The Jakarta Post
The government is distributing food aid to 20 million poor households across the country to mitigate the impact of the COVID-19 outbreak. But large-scale social restrictions may jeopardize the humanitarian effort.
Poor households in regions with insecure food supply chains might not be able to use the Rp 200,000 (US$12.3) in monthly aid to buy eggs, chicken or rice, as logistics might be disrupted because of road closures in some regions, according to the Institute of Development for Economics and Finance (Indef).
“The distribution chain could be disrupted,” Indef researcher Dhenny Yuartha Junifta told reporters in an online discussion on Wednesday. “It will be a problem if there is panic in the eastern part of Indonesia. What will happen to supplies and where will they come from?”
Some regions of Papua and West Papua have scored between 41.52 and 59.58 on the 2018 food security index, which measures the availability and accessibility of food.
The index, compiled by Statistics Indonesia (BPS) and the Agriculture Ministry’s Food Security Agency, considers regions with scores below 59.58 to be food-insecure, because the availability of healthy food there is limited.
Some households eligible for the staple food assistance, whose monthly spending on food ranges from Rp 200,000 to Rp 400,000, live in regions categorized as insecure.
The fast-spreading coronavirus has reached at least 32 provinces, including food-insecure regions. As of Wednesday, 2,956 people across the country have contracted the virus, and 240 of them have died of the disease, while 222 people have recovered.
Jakarta, the national epicenter of the outbreak, has introduced large-scale restrictions to minimize the risk of contagion such as by suspending the activities of school and offices and banning religious events and other public activities.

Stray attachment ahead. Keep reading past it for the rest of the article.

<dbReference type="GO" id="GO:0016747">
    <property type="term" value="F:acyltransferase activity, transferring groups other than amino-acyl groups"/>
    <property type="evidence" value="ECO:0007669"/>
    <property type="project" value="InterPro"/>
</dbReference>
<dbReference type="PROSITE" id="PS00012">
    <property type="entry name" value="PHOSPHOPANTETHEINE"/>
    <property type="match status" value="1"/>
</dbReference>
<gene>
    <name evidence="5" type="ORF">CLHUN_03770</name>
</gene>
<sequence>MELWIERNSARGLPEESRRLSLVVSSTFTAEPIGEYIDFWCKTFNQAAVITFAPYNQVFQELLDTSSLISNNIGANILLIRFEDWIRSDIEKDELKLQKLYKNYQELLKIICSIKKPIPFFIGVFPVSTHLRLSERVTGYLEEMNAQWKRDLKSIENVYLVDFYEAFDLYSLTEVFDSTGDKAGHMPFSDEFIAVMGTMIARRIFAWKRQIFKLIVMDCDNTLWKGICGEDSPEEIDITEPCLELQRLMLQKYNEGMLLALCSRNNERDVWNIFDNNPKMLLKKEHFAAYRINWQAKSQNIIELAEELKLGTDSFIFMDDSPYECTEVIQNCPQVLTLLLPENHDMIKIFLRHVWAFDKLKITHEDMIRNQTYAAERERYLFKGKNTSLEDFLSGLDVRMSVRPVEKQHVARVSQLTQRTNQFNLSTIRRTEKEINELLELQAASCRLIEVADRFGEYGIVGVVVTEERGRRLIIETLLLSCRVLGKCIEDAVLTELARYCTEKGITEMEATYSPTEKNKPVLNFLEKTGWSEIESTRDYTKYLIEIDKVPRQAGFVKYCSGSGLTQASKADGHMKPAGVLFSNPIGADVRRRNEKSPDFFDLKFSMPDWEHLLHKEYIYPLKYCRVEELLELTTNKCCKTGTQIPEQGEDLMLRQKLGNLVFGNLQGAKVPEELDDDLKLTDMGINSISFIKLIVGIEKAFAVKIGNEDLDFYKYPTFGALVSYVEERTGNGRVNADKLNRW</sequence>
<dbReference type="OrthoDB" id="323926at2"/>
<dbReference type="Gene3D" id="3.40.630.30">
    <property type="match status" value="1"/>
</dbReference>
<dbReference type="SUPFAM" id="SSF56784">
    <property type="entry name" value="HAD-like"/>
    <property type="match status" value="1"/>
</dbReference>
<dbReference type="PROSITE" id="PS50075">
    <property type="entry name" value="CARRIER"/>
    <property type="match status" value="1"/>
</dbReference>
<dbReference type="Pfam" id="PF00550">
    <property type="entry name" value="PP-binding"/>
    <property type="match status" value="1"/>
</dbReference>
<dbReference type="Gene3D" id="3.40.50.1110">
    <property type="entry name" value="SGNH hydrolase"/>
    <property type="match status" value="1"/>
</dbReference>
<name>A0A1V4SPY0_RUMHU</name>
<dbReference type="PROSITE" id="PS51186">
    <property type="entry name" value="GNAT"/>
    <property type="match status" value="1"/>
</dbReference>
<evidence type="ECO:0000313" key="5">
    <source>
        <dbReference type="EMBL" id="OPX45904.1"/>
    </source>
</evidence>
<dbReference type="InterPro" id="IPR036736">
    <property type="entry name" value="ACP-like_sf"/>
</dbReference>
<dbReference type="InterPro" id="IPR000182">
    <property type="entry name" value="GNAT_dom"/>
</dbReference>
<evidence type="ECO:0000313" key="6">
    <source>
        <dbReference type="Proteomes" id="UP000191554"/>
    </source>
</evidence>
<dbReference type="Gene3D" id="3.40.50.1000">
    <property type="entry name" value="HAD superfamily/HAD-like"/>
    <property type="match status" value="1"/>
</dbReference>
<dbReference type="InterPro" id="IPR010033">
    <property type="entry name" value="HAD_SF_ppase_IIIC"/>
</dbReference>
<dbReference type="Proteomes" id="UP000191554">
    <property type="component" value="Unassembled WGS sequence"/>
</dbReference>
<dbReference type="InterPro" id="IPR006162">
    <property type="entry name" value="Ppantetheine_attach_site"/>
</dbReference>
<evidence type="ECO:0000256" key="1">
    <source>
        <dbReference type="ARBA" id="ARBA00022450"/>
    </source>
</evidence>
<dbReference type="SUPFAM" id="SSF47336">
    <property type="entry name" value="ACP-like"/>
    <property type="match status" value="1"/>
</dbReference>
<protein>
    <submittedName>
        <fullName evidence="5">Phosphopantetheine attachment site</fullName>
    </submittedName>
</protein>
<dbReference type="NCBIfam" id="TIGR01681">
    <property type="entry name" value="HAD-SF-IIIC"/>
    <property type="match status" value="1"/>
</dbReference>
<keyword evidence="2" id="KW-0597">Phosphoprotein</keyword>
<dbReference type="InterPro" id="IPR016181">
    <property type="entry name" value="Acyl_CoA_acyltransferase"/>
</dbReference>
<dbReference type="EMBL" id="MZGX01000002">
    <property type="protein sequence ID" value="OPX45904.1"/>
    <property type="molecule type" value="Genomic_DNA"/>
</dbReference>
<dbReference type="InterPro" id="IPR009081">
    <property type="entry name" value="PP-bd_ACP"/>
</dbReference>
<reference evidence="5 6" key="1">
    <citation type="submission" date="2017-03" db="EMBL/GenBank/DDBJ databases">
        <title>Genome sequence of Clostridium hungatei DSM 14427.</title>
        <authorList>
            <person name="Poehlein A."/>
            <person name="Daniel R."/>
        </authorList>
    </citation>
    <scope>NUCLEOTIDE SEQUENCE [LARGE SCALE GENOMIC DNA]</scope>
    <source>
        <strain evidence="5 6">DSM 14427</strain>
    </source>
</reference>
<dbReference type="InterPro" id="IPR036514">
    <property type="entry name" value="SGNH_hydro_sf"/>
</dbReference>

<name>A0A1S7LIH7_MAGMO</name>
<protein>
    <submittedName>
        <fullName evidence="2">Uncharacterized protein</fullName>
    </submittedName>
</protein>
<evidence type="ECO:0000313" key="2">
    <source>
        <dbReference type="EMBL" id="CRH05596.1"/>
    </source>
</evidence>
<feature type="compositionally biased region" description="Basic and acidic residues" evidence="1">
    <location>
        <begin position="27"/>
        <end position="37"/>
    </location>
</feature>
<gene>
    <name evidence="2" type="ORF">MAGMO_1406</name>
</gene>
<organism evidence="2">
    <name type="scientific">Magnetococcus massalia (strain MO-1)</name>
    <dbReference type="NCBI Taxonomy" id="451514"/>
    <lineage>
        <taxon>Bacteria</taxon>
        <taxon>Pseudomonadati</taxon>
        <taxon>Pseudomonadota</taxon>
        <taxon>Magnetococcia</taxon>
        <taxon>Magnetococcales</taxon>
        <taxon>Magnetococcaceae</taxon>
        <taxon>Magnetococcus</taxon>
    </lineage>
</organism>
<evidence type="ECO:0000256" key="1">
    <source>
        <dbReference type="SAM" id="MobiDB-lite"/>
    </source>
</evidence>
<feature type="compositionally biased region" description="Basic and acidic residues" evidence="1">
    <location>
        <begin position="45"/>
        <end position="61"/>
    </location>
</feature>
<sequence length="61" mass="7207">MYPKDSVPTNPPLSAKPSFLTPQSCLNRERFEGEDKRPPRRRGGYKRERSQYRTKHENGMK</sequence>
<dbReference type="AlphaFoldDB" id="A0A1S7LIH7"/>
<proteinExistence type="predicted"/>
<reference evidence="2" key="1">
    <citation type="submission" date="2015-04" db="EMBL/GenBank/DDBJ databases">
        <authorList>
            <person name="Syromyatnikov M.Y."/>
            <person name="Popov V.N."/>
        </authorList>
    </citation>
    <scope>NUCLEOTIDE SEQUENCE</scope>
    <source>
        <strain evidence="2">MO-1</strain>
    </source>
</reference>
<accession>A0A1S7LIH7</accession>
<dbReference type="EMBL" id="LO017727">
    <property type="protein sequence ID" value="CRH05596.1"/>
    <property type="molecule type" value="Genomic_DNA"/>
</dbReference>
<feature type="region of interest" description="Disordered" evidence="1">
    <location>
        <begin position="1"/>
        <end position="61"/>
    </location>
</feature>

Some regions, including Tegal in Central Java, Bandung in West Java and Balikpapan in East Kalimantan, are closing roads to limit the movement of people.
“This should be the government’s concern: the allocation and distribution of food assistance to meet public needs amid the pandemic and, especially, during Ramadan and Idul Fitri,” said Dhenny, who leads Indef’s research on food issues.
At the beginning of April, President Joko “Jokowi” Widodo had asked the home minister to clear the way for staple food deliveries especially in the days leading up to the Islamic holy month, set to start on April 23.
The President has also asked the agriculture minister to ensure supplies of staple food for Ramadan.
According to Agriculture Ministry estimates, the country’s staple food production between March and May will exceed consumption. Rice supply, for example, was estimated to exceed demand by 8.3 million tons at the end of May. With average monthly consumption at 2.5 million tons, the surplus alone was expected to last through August.
“But if the outbreak last beyond August, there might be a problem,” said Dhenny.
Procuring rice from overseas might prove difficult, partly because Vietnam, a major rice exporter in Southeast Asia, was limiting rice export volumes to secure domestic supplies amid the pandemic.
The government, therefore, should exempt farmers from the large-scale social restrictions to let them continue the production of staple food this harvest season, said Indef senior researcher Bustanul Arifin.
“I think they should be allowed to harvest, as long as they comply with the protocol, such as wearing masks and keeping a distance from their partners,” Bustanul said during the same online talk on Wednesday.